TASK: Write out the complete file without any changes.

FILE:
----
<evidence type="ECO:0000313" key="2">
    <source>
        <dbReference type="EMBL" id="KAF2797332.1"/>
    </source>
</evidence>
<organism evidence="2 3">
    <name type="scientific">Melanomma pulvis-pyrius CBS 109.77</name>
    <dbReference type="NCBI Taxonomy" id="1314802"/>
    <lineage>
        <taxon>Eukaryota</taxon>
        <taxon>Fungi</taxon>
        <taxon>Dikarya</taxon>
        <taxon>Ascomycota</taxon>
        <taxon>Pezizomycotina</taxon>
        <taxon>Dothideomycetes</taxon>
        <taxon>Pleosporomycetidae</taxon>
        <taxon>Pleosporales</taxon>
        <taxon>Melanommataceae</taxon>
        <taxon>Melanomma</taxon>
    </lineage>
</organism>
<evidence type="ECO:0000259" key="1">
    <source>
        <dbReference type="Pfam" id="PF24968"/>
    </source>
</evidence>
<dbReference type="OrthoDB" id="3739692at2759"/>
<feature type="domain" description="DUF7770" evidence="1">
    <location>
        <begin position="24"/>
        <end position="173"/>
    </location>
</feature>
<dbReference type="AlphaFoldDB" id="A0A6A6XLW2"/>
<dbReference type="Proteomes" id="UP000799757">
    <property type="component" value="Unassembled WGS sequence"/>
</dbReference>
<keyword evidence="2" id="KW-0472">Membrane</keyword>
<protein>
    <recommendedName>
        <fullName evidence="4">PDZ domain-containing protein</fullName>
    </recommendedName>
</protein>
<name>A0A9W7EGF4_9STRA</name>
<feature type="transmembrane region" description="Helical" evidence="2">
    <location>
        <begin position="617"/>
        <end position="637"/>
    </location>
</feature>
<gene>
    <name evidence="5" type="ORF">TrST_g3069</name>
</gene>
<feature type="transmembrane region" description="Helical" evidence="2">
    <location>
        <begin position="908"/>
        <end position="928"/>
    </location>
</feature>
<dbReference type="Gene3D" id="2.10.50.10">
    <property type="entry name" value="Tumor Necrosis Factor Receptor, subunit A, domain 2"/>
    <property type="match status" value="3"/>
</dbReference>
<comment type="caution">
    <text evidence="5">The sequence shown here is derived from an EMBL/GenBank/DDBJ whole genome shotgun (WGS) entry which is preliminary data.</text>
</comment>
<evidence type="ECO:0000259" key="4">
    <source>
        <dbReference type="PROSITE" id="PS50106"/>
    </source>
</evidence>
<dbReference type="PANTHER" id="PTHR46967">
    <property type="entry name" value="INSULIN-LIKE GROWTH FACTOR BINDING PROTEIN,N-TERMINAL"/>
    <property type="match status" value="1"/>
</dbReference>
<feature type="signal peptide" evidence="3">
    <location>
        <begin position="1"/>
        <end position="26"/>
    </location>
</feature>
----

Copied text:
<evidence type="ECO:0000313" key="2">
    <source>
        <dbReference type="EMBL" id="KAF2797332.1"/>
    </source>
</evidence>
<organism evidence="2 3">
    <name type="scientific">Melanomma pulvis-pyrius CBS 109.77</name>
    <dbReference type="NCBI Taxonomy" id="1314802"/>
    <lineage>
        <taxon>Eukaryota</taxon>
        <taxon>Fungi</taxon>
        <taxon>Dikarya</taxon>
        <taxon>Ascomycota</taxon>
        <taxon>Pezizomycotina</taxon>
        <taxon>Dothideomycetes</taxon>
        <taxon>Pleosporomycetidae</taxon>
        <taxon>Pleosporales</taxon>
        <taxon>Melanommataceae</taxon>
        <taxon>Melanomma</taxon>
    </lineage>
</organism>
<evidence type="ECO:0000259" key="1">
    <source>
        <dbReference type="Pfam" id="PF24968"/>
    </source>
</evidence>
<dbReference type="OrthoDB" id="3739692at2759"/>
<feature type="domain" description="DUF7770" evidence="1">
    <location>
        <begin position="24"/>
        <end position="173"/>
    </location>
</feature>
<dbReference type="AlphaFoldDB" id="A0A6A6XLW2"/>
<dbReference type="Proteomes" id="UP000799757">
    <property type="component" value="Unassembled WGS sequence"/>
</dbReference>
<keyword evidence="2" id="KW-0472">Membrane</keyword>
<protein>
    <recommendedName>
        <fullName evidence="4">PDZ domain-containing protein</fullName>
    </recommendedName>
</protein>
<name>A0A9W7EGF4_9STRA</name>
<feature type="transmembrane region" description="Helical" evidence="2">
    <location>
        <begin position="617"/>
        <end position="637"/>
    </location>
</feature>
<gene>
    <name evidence="5" type="ORF">TrST_g3069</name>
</gene>
<feature type="transmembrane region" description="Helical" evidence="2">
    <location>
        <begin position="908"/>
        <end position="928"/>
    </location>
</feature>
<dbReference type="Gene3D" id="2.10.50.10">
    <property type="entry name" value="Tumor Necrosis Factor Receptor, subunit A, domain 2"/>
    <property type="match status" value="3"/>
</dbReference>
<comment type="caution">
    <text evidence="5">The sequence shown here is derived from an EMBL/GenBank/DDBJ whole genome shotgun (WGS) entry which is preliminary data.</text>
</comment>
<evidence type="ECO:0000259" key="4">
    <source>
        <dbReference type="PROSITE" id="PS50106"/>
    </source>
</evidence>
<dbReference type="PANTHER" id="PTHR46967">
    <property type="entry name" value="INSULIN-LIKE GROWTH FACTOR BINDING PROTEIN,N-TERMINAL"/>
    <property type="match status" value="1"/>
</dbReference>
<feature type="signal peptide" evidence="3">
    <location>
        <begin position="1"/>
        <end position="26"/>
    </location>
</feature>